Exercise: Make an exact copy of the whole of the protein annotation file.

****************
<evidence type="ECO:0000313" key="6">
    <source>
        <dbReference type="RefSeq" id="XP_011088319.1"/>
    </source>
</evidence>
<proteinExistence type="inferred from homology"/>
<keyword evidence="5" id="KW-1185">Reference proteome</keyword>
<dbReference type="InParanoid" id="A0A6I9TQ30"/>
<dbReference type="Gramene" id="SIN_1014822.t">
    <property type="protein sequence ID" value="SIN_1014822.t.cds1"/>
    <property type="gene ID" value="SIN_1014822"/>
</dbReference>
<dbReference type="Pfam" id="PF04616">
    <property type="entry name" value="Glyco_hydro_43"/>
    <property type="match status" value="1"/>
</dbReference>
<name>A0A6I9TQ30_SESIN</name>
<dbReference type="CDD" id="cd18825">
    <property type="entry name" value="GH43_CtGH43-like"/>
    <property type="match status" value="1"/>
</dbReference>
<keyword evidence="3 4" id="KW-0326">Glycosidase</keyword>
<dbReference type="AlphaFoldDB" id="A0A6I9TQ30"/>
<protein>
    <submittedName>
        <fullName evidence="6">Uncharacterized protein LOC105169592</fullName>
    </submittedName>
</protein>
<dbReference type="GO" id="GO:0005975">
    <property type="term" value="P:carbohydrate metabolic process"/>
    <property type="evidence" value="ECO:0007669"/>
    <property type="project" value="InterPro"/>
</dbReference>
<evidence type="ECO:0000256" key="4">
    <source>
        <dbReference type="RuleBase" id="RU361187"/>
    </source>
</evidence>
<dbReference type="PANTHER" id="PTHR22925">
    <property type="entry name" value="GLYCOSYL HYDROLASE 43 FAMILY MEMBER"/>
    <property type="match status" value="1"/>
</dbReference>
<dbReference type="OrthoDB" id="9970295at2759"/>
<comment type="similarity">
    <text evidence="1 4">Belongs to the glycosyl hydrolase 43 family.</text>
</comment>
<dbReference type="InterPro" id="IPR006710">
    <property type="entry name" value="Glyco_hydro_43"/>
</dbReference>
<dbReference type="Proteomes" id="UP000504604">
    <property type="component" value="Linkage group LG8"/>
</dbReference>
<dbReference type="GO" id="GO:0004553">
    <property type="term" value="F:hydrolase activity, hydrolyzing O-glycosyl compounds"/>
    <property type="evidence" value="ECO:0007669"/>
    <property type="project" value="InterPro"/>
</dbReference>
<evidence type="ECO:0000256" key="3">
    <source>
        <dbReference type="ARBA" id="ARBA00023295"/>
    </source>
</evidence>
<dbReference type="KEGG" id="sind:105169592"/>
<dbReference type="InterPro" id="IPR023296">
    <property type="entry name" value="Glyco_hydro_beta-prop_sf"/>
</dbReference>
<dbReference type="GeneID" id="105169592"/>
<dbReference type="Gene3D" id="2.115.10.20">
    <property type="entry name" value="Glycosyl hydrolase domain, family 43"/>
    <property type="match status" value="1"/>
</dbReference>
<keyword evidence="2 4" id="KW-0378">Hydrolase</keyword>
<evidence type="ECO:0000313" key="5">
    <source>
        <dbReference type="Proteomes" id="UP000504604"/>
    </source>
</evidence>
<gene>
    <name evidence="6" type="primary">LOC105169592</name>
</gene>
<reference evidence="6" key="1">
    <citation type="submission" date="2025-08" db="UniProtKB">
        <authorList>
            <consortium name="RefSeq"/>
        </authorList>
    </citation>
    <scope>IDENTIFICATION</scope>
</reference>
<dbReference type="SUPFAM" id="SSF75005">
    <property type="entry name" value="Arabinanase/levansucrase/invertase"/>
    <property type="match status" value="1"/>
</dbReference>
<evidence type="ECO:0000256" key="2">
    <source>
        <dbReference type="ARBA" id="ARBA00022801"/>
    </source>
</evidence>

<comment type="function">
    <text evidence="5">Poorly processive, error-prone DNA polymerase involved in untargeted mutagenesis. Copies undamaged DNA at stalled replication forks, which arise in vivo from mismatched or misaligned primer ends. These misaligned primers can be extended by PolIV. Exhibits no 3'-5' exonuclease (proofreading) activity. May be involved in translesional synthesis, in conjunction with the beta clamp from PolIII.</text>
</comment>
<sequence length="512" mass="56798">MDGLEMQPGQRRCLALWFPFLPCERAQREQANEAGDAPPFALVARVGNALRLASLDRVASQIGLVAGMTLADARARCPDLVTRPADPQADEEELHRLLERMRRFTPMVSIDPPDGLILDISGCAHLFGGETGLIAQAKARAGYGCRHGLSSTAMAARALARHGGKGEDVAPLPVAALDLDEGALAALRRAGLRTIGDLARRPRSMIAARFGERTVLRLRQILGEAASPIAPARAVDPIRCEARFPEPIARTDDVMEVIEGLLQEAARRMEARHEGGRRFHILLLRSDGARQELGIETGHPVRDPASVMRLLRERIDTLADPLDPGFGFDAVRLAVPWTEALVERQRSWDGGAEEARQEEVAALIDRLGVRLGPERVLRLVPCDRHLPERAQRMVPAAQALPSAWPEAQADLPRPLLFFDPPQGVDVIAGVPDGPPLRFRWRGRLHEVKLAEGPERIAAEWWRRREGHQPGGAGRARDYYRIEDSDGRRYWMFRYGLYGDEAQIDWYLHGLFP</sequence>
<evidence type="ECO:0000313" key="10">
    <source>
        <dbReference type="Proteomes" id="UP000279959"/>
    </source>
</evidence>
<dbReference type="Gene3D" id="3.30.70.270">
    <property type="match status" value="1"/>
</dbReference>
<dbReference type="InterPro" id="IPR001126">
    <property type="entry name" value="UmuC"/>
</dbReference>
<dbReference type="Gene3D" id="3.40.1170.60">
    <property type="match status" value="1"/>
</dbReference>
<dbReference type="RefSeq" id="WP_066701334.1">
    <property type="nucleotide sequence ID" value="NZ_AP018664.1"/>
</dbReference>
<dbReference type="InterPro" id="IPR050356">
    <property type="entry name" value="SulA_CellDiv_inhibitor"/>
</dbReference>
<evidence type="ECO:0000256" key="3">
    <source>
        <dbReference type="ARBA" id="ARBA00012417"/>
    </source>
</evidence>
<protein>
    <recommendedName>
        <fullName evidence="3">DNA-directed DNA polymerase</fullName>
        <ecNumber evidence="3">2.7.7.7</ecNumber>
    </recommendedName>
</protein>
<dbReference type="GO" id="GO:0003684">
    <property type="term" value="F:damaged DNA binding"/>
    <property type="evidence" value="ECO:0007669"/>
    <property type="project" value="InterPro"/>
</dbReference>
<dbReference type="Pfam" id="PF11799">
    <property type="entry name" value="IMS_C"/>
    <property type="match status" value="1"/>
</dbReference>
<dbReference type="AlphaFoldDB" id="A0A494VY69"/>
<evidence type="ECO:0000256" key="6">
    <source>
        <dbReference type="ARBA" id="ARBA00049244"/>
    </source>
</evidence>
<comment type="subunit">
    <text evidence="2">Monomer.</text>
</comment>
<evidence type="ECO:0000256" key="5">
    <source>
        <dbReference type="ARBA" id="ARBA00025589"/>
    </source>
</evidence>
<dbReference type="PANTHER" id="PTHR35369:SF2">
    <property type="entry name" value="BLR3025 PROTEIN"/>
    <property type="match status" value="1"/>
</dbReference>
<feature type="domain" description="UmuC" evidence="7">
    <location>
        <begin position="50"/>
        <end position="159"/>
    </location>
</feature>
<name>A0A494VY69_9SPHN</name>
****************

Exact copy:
<evidence type="ECO:0000313" key="6">
    <source>
        <dbReference type="RefSeq" id="XP_011088319.1"/>
    </source>
</evidence>
<proteinExistence type="inferred from homology"/>
<keyword evidence="5" id="KW-1185">Reference proteome</keyword>
<dbReference type="InParanoid" id="A0A6I9TQ30"/>
<dbReference type="Gramene" id="SIN_1014822.t">
    <property type="protein sequence ID" value="SIN_1014822.t.cds1"/>
    <property type="gene ID" value="SIN_1014822"/>
</dbReference>
<dbReference type="Pfam" id="PF04616">
    <property type="entry name" value="Glyco_hydro_43"/>
    <property type="match status" value="1"/>
</dbReference>
<name>A0A6I9TQ30_SESIN</name>
<dbReference type="CDD" id="cd18825">
    <property type="entry name" value="GH43_CtGH43-like"/>
    <property type="match status" value="1"/>
</dbReference>
<keyword evidence="3 4" id="KW-0326">Glycosidase</keyword>
<dbReference type="AlphaFoldDB" id="A0A6I9TQ30"/>
<protein>
    <submittedName>
        <fullName evidence="6">Uncharacterized protein LOC105169592</fullName>
    </submittedName>
</protein>
<dbReference type="GO" id="GO:0005975">
    <property type="term" value="P:carbohydrate metabolic process"/>
    <property type="evidence" value="ECO:0007669"/>
    <property type="project" value="InterPro"/>
</dbReference>
<evidence type="ECO:0000256" key="4">
    <source>
        <dbReference type="RuleBase" id="RU361187"/>
    </source>
</evidence>
<dbReference type="PANTHER" id="PTHR22925">
    <property type="entry name" value="GLYCOSYL HYDROLASE 43 FAMILY MEMBER"/>
    <property type="match status" value="1"/>
</dbReference>
<dbReference type="OrthoDB" id="9970295at2759"/>
<comment type="similarity">
    <text evidence="1 4">Belongs to the glycosyl hydrolase 43 family.</text>
</comment>
<dbReference type="InterPro" id="IPR006710">
    <property type="entry name" value="Glyco_hydro_43"/>
</dbReference>
<dbReference type="Proteomes" id="UP000504604">
    <property type="component" value="Linkage group LG8"/>
</dbReference>
<dbReference type="GO" id="GO:0004553">
    <property type="term" value="F:hydrolase activity, hydrolyzing O-glycosyl compounds"/>
    <property type="evidence" value="ECO:0007669"/>
    <property type="project" value="InterPro"/>
</dbReference>
<evidence type="ECO:0000256" key="3">
    <source>
        <dbReference type="ARBA" id="ARBA00023295"/>
    </source>
</evidence>
<dbReference type="KEGG" id="sind:105169592"/>
<dbReference type="InterPro" id="IPR023296">
    <property type="entry name" value="Glyco_hydro_beta-prop_sf"/>
</dbReference>
<dbReference type="GeneID" id="105169592"/>
<dbReference type="Gene3D" id="2.115.10.20">
    <property type="entry name" value="Glycosyl hydrolase domain, family 43"/>
    <property type="match status" value="1"/>
</dbReference>
<keyword evidence="2 4" id="KW-0378">Hydrolase</keyword>
<evidence type="ECO:0000313" key="5">
    <source>
        <dbReference type="Proteomes" id="UP000504604"/>
    </source>
</evidence>
<gene>
    <name evidence="6" type="primary">LOC105169592</name>
</gene>
<reference evidence="6" key="1">
    <citation type="submission" date="2025-08" db="UniProtKB">
        <authorList>
            <consortium name="RefSeq"/>
        </authorList>
    </citation>
    <scope>IDENTIFICATION</scope>
</reference>
<dbReference type="SUPFAM" id="SSF75005">
    <property type="entry name" value="Arabinanase/levansucrase/invertase"/>
    <property type="match status" value="1"/>
</dbReference>
<evidence type="ECO:0000256" key="2">
    <source>
        <dbReference type="ARBA" id="ARBA00022801"/>
    </source>
</evidence>

<comment type="function">
    <text evidence="5">Poorly processive, error-prone DNA polymerase involved in untargeted mutagenesis. Copies undamaged DNA at stalled replication forks, which arise in vivo from mismatched or misaligned primer ends. These misaligned primers can be extended by PolIV. Exhibits no 3'-5' exonuclease (proofreading) activity. May be involved in translesional synthesis, in conjunction with the beta clamp from PolIII.</text>
</comment>
<sequence length="512" mass="56798">MDGLEMQPGQRRCLALWFPFLPCERAQREQANEAGDAPPFALVARVGNALRLASLDRVASQIGLVAGMTLADARARCPDLVTRPADPQADEEELHRLLERMRRFTPMVSIDPPDGLILDISGCAHLFGGETGLIAQAKARAGYGCRHGLSSTAMAARALARHGGKGEDVAPLPVAALDLDEGALAALRRAGLRTIGDLARRPRSMIAARFGERTVLRLRQILGEAASPIAPARAVDPIRCEARFPEPIARTDDVMEVIEGLLQEAARRMEARHEGGRRFHILLLRSDGARQELGIETGHPVRDPASVMRLLRERIDTLADPLDPGFGFDAVRLAVPWTEALVERQRSWDGGAEEARQEEVAALIDRLGVRLGPERVLRLVPCDRHLPERAQRMVPAAQALPSAWPEAQADLPRPLLFFDPPQGVDVIAGVPDGPPLRFRWRGRLHEVKLAEGPERIAAEWWRRREGHQPGGAGRARDYYRIEDSDGRRYWMFRYGLYGDEAQIDWYLHGLFP</sequence>
<evidence type="ECO:0000313" key="10">
    <source>
        <dbReference type="Proteomes" id="UP000279959"/>
    </source>
</evidence>
<dbReference type="Gene3D" id="3.30.70.270">
    <property type="match status" value="1"/>
</dbReference>
<dbReference type="InterPro" id="IPR001126">
    <property type="entry name" value="UmuC"/>
</dbReference>
<dbReference type="Gene3D" id="3.40.1170.60">
    <property type="match status" value="1"/>
</dbReference>
<dbReference type="RefSeq" id="WP_066701334.1">
    <property type="nucleotide sequence ID" value="NZ_AP018664.1"/>
</dbReference>
<dbReference type="InterPro" id="IPR050356">
    <property type="entry name" value="SulA_CellDiv_inhibitor"/>
</dbReference>
<evidence type="ECO:0000256" key="3">
    <source>
        <dbReference type="ARBA" id="ARBA00012417"/>
    </source>
</evidence>
<protein>
    <recommendedName>
        <fullName evidence="3">DNA-directed DNA polymerase</fullName>
        <ecNumber evidence="3">2.7.7.7</ecNumber>
    </recommendedName>
</protein>
<dbReference type="GO" id="GO:0003684">
    <property type="term" value="F:damaged DNA binding"/>
    <property type="evidence" value="ECO:0007669"/>
    <property type="project" value="InterPro"/>
</dbReference>
<dbReference type="Pfam" id="PF11799">
    <property type="entry name" value="IMS_C"/>
    <property type="match status" value="1"/>
</dbReference>
<dbReference type="AlphaFoldDB" id="A0A494VY69"/>
<evidence type="ECO:0000256" key="6">
    <source>
        <dbReference type="ARBA" id="ARBA00049244"/>
    </source>
</evidence>
<comment type="subunit">
    <text evidence="2">Monomer.</text>
</comment>
<evidence type="ECO:0000256" key="5">
    <source>
        <dbReference type="ARBA" id="ARBA00025589"/>
    </source>
</evidence>
<dbReference type="PANTHER" id="PTHR35369:SF2">
    <property type="entry name" value="BLR3025 PROTEIN"/>
    <property type="match status" value="1"/>
</dbReference>
<feature type="domain" description="UmuC" evidence="7">
    <location>
        <begin position="50"/>
        <end position="159"/>
    </location>
</feature>
<name>A0A494VY69_9SPHN</name>